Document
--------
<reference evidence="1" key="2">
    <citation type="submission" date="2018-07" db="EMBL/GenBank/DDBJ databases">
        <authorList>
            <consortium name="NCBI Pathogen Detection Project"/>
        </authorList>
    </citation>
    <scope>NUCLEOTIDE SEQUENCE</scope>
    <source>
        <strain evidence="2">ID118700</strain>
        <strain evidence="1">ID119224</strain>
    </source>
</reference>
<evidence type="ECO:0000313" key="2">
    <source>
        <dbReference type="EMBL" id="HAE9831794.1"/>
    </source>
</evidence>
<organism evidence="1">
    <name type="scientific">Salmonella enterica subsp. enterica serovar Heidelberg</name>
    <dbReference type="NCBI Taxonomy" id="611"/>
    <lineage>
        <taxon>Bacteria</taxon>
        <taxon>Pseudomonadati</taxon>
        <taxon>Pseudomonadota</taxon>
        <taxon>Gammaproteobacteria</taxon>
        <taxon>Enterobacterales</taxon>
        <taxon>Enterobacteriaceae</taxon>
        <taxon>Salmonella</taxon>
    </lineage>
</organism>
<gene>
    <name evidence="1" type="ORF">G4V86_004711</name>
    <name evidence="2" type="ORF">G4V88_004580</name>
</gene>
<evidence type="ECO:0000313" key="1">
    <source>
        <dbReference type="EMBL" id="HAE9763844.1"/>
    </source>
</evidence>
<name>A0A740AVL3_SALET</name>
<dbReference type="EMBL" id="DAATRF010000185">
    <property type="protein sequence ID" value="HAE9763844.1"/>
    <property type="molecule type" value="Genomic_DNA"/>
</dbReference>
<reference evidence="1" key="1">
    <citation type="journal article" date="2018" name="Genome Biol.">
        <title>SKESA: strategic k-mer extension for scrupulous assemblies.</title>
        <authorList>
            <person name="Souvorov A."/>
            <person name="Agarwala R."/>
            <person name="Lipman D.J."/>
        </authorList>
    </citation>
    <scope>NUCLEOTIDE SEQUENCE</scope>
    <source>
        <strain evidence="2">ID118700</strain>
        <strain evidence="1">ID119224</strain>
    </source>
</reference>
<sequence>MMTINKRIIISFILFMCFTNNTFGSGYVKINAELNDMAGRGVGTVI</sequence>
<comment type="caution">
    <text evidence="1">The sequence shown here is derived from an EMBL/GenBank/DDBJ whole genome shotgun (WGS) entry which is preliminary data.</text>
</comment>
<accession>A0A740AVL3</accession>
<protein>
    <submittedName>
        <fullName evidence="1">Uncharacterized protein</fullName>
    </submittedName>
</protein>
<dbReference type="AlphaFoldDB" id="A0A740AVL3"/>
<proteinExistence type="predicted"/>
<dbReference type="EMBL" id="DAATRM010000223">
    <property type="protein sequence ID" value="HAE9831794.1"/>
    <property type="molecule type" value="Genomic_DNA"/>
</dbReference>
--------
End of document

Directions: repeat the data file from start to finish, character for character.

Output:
<reference evidence="1" key="2">
    <citation type="submission" date="2018-07" db="EMBL/GenBank/DDBJ databases">
        <authorList>
            <consortium name="NCBI Pathogen Detection Project"/>
        </authorList>
    </citation>
    <scope>NUCLEOTIDE SEQUENCE</scope>
    <source>
        <strain evidence="2">ID118700</strain>
        <strain evidence="1">ID119224</strain>
    </source>
</reference>
<evidence type="ECO:0000313" key="2">
    <source>
        <dbReference type="EMBL" id="HAE9831794.1"/>
    </source>
</evidence>
<organism evidence="1">
    <name type="scientific">Salmonella enterica subsp. enterica serovar Heidelberg</name>
    <dbReference type="NCBI Taxonomy" id="611"/>
    <lineage>
        <taxon>Bacteria</taxon>
        <taxon>Pseudomonadati</taxon>
        <taxon>Pseudomonadota</taxon>
        <taxon>Gammaproteobacteria</taxon>
        <taxon>Enterobacterales</taxon>
        <taxon>Enterobacteriaceae</taxon>
        <taxon>Salmonella</taxon>
    </lineage>
</organism>
<gene>
    <name evidence="1" type="ORF">G4V86_004711</name>
    <name evidence="2" type="ORF">G4V88_004580</name>
</gene>
<evidence type="ECO:0000313" key="1">
    <source>
        <dbReference type="EMBL" id="HAE9763844.1"/>
    </source>
</evidence>
<name>A0A740AVL3_SALET</name>
<dbReference type="EMBL" id="DAATRF010000185">
    <property type="protein sequence ID" value="HAE9763844.1"/>
    <property type="molecule type" value="Genomic_DNA"/>
</dbReference>
<reference evidence="1" key="1">
    <citation type="journal article" date="2018" name="Genome Biol.">
        <title>SKESA: strategic k-mer extension for scrupulous assemblies.</title>
        <authorList>
            <person name="Souvorov A."/>
            <person name="Agarwala R."/>
            <person name="Lipman D.J."/>
        </authorList>
    </citation>
    <scope>NUCLEOTIDE SEQUENCE</scope>
    <source>
        <strain evidence="2">ID118700</strain>
        <strain evidence="1">ID119224</strain>
    </source>
</reference>
<sequence>MMTINKRIIISFILFMCFTNNTFGSGYVKINAELNDMAGRGVGTVI</sequence>
<comment type="caution">
    <text evidence="1">The sequence shown here is derived from an EMBL/GenBank/DDBJ whole genome shotgun (WGS) entry which is preliminary data.</text>
</comment>
<accession>A0A740AVL3</accession>
<protein>
    <submittedName>
        <fullName evidence="1">Uncharacterized protein</fullName>
    </submittedName>
</protein>
<dbReference type="AlphaFoldDB" id="A0A740AVL3"/>
<proteinExistence type="predicted"/>
<dbReference type="EMBL" id="DAATRM010000223">
    <property type="protein sequence ID" value="HAE9831794.1"/>
    <property type="molecule type" value="Genomic_DNA"/>
</dbReference>